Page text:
Aluminium smelter plant
Deliberations about an aluminium smelter plant
In May 2007, the Government of Greenland signed a deal with the US aluminium corporation Alcoa Inc. to explore the options for establishing an aluminium smelter plant with a production capacity of at least 360,000 tonnes per year in Greenland.
The deal with Alcoa Inc. covers both the concept of an aluminium smelter plant and, linked to this, exploration of the possibility of two hydroelectric power stations with the necessary infrastructure development, including a harbour. Alcoa is one of the world’s largest producers of aluminium, and the company has a long history of developing and operating foundries in an eco-friendly manner.
A site near Maniitsoq has already been decided for the smelter plant, and a number of local and national community consultations have taken place. If the studies conclude that the project is feasible, the civil engineering works are scheduled to begin in 2010 for the hydroelectric power station and in 2012 for the smelter plant. It is thought that the aluminium smelter plant would be up and running at full production capacity by 2016.
The aluminium industry provides the opportunity for us to utilise our hydroelectric power resources for the benefit of the development of industry and employment in Greenland, according to Siverth K. Heilmann, former Member of Parliament for Industry, Labour and Vocational Training, in a press release November 2008. At the same time, the project accords completely with the Cabinet’s long-term goal of replacing hydrocarbon-based energy production with hydro-electric power, especially with regard to the global environment.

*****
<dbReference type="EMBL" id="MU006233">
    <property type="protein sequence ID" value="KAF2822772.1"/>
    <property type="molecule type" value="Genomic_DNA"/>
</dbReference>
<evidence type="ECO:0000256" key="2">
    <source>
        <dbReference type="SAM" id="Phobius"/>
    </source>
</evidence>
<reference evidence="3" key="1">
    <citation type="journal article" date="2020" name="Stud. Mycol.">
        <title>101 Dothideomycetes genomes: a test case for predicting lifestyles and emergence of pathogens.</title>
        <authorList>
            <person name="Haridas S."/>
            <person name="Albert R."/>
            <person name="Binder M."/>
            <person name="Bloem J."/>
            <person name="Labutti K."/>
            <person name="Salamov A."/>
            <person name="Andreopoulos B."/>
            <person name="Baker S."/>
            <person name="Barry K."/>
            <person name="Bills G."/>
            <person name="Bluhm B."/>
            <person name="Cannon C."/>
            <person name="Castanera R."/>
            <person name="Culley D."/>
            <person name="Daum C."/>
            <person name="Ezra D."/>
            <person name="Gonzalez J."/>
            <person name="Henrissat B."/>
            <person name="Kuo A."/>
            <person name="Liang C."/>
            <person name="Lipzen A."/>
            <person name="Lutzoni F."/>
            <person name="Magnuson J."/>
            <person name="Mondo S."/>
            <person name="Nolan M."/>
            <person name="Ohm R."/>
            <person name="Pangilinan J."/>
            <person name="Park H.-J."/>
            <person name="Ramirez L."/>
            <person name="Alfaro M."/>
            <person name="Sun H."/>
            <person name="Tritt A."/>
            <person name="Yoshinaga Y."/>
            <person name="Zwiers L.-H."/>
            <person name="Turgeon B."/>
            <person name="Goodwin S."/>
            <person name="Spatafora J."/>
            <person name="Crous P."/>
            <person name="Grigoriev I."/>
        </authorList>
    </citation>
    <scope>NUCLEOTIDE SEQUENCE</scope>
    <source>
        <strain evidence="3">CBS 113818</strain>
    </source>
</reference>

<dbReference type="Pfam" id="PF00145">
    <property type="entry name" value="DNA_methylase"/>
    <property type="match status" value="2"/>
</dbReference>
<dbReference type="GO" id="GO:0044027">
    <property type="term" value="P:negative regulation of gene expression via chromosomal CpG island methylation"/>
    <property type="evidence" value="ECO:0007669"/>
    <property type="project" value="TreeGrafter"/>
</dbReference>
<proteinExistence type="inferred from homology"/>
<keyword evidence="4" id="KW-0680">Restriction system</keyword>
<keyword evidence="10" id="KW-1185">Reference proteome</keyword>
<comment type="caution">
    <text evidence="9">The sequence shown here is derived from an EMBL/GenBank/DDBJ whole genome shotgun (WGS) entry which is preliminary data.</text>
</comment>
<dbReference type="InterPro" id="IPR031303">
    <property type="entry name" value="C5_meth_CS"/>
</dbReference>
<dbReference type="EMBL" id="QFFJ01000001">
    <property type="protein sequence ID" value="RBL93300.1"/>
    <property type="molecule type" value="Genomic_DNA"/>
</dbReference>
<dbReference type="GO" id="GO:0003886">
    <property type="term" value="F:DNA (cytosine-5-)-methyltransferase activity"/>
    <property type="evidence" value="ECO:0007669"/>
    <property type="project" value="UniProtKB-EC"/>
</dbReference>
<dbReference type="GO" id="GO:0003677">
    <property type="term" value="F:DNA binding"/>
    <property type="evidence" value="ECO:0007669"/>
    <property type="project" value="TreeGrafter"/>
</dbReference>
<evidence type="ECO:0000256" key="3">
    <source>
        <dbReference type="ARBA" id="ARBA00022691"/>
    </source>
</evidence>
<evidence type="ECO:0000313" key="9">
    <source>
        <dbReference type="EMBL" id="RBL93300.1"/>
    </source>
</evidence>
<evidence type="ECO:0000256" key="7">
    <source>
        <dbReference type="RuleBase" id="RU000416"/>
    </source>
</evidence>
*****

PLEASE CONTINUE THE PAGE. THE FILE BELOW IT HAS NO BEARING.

Locating the smelter plant in Greenland means it can be operated on hydro-electric power. The smelter plant will increase local emissions, but the production – based on hydro-electric power – will reduce carbon emissions globally. This is because an aluminium smelter run on hydro-electric power emits CO2 in the smelting process, but not from energy production. By contrast, in most smelter plants connected with aluminium production, the energy production – based on oil, coal or gas – alone emits nine times as much CO2 as the emissions from smelting.
According to Inatsisartut - Parliament of Greenland, the aluminium smelter plant will increase Greenland’s CO2 emissions by 90 %, but there is an expectation that a new climate agreement will take account of these circumstances and reward energy-intensive industry that harnesses the potential of hydro-electric power.
Implementation of this project will be one of the biggest investments ever in the history of Greenland. At full scale, the project will create 475 direct, stable jobs locally.